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TECH, Hot Rod, Cowl steering, and steering column

Discussion in 'The Hokey Ass Message Board' started by Chris Casny, Sep 27, 2008.

  1. Chris Casny
    Joined: Mar 13, 2006
    Posts: 4,660

    Chris Casny

    This is the cowl steering set-up I've done on my model a coupe, here is a link to the whole thread .
    I did cowl steering because I'm using a Buick nailhead engine, that didnt leave enough room for a F-1 or F-100 box.

    I built a "hoop" out of heavy walled 2" round tubing, that attaches to the frame with 6 bolts to ensure maximum strength for the steering box.

    Once I established, placement for the box (in this case a 1966 Mopar model), I fabricated mounts, so the box could be firmly fastened to the "hoop".
    Next step was to cut the stock pitman arm. All that's needed is the splined end.
    The "end" was then welded to a heavy walled round tubing, making sure the, the ID was big enough to receive the 1 3/16" socket, required to tighten the 7/8" nut.
    I can't stress enough, that if you have any doubts about your welding abilities you should consult a professional.
    The other end of the sector shaft was drilled for 6 holes and threaded, and the drilled to allow the socket to pass thru, again, this end was welded to the shaft. Again, this piece is only about 3.5" long, but is, just about the most important piece, safety wise, when it comes to cowl steering.
    A pitman arm was fabricated, out of 1/2" thick cold rolled steel. It received 6 corresponding holes.

    Then it was bent so the tie rod end would clear the body.

    Last edited: Sep 28, 2008
  2. Chris Casny
    Joined: Mar 13, 2006
    Posts: 4,660

    Chris Casny

    Next, the custom steering column.
    It occurred to me, that there were 6 holes, on the steering box, that seemed, ideal, to be tapped and then hold the flange for the steering column.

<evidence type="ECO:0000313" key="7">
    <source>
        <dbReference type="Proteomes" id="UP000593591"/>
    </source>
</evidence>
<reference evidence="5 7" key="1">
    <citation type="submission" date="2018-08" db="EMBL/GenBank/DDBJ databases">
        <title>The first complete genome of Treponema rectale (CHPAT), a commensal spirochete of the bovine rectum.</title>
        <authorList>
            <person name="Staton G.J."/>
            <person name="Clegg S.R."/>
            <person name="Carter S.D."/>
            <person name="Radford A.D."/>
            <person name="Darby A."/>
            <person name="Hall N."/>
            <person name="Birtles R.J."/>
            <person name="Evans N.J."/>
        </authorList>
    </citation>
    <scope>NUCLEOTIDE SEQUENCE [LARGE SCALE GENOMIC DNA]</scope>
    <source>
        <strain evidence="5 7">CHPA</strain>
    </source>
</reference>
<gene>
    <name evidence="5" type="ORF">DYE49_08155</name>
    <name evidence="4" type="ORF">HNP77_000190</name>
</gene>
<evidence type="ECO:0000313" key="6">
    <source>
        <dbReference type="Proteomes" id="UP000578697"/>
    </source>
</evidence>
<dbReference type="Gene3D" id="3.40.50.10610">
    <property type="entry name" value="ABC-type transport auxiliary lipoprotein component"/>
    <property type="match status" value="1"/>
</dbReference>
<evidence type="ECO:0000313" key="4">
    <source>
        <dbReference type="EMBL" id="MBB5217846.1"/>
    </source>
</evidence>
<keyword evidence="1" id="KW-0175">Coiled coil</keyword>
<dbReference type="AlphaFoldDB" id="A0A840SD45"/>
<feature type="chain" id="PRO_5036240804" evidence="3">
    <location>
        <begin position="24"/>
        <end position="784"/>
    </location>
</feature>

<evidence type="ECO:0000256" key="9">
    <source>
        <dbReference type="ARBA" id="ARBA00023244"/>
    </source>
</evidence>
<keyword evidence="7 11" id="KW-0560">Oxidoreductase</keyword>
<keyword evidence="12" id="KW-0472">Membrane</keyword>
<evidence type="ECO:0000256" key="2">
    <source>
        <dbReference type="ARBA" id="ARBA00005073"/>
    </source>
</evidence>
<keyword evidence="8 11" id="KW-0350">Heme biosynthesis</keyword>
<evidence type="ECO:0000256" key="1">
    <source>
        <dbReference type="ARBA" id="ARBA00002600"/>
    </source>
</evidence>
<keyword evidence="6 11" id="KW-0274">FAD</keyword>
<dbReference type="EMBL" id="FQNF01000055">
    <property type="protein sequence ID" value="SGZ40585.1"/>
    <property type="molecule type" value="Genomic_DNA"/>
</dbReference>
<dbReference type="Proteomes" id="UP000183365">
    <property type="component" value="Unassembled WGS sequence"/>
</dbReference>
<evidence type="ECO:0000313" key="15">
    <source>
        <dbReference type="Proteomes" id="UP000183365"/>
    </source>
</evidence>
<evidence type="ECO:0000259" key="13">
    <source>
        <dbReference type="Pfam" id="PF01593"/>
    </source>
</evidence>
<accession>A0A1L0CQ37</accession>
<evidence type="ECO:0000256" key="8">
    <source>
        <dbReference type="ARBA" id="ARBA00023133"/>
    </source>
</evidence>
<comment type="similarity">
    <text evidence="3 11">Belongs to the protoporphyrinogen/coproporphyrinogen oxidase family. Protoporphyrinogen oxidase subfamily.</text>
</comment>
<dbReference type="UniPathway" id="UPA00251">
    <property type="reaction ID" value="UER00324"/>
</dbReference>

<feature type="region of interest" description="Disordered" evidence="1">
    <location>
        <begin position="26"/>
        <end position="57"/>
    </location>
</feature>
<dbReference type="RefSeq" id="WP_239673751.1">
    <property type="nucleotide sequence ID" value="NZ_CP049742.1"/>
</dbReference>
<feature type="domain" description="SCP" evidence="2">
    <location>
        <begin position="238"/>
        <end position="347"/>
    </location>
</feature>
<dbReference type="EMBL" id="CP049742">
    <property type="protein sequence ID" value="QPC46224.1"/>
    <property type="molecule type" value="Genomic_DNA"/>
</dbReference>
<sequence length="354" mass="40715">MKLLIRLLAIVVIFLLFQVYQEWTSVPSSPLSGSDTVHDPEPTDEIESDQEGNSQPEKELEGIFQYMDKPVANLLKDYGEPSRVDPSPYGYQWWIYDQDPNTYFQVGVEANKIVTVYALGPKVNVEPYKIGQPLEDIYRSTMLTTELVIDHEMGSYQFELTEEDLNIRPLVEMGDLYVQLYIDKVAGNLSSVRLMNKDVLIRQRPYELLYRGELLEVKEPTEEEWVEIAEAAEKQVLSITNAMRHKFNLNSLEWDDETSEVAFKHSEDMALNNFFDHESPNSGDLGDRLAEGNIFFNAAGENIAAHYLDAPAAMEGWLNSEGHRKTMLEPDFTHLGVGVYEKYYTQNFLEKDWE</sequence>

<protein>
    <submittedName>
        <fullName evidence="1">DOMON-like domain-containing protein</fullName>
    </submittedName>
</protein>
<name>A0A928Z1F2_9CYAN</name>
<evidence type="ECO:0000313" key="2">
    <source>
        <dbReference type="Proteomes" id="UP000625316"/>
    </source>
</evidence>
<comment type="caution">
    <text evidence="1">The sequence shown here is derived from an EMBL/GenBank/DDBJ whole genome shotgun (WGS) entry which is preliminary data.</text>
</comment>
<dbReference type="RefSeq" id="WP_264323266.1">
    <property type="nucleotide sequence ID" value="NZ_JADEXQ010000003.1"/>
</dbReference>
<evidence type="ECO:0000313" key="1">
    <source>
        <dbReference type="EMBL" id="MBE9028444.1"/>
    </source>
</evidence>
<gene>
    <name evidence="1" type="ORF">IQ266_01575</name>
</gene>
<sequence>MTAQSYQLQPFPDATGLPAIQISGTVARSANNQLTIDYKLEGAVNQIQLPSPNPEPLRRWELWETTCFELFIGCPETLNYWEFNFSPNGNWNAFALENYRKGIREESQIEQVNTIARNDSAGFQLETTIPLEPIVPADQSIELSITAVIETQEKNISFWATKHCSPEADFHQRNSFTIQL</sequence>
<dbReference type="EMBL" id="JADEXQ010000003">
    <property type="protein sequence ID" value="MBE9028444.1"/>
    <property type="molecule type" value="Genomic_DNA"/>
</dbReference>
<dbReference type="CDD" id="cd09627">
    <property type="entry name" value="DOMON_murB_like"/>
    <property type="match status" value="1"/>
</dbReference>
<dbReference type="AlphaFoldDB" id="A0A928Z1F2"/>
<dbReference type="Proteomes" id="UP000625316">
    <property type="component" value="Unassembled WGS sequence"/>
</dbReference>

Using a 3" washer, I drilled 6 corresponding holes, in order to bolt the flange to the box.
    For the steering column, I decided to use 1 1/2" stainless "stripper pole", you know the smooth stuff, not the brushed kind, easier on the hands.
    Mine ended up being 12". It was welded, to the flange.
    The other end of the column needed a bearing, to hold the 3/4" shaft.
    I found one that didnt quite fit the 1 1/2" column, but pressed it in anyways, and therefore created this kind of flared, end look.
    For the box end, I purchased a 3/4", 36 spline coupler, to which the shaft would be welded to (spot welded shown here).

    The steering wheel end of the shaft, was machined down with my crappy lathe, to 5/8" and then tapered and keyed to accept an early Ford steering wheel (not pictured here).
    Here is the full set-up shown outside the car.
    In the car

    Safety, is number one here, I TIG welded everything making sure, the pitman arm cooled down properly after bending, etc. your life is on the line here, but if you did everything right this will be a good solution.
    Last edited: Sep 27, 2008
  3. povertyflats
    Joined: Jan 8, 2007
    Posts: 8,215


    You sure do nice metal work for a woodworker.
  4. Glen
    Joined: Mar 21, 2001
    Posts: 1,789


    nice job on the cowl steering there are about 4 good threads on that process now and each one is a little different. Thanks for posting.
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  5. Mullda
    Joined: Apr 12, 2006
    Posts: 298


    Great post! Beautiful work. Thanks for sharing.
  6. cheezburgers
    Joined: Sep 12, 2005
    Posts: 37

    from indiana

    Great Job .....Thank ya much
  7. Noland
    Joined: Oct 16, 2007
    Posts: 1,236


    Hey maybe if you win techweek they can give you a colored camera for a prize:D

    Came out really nice though
  8. bct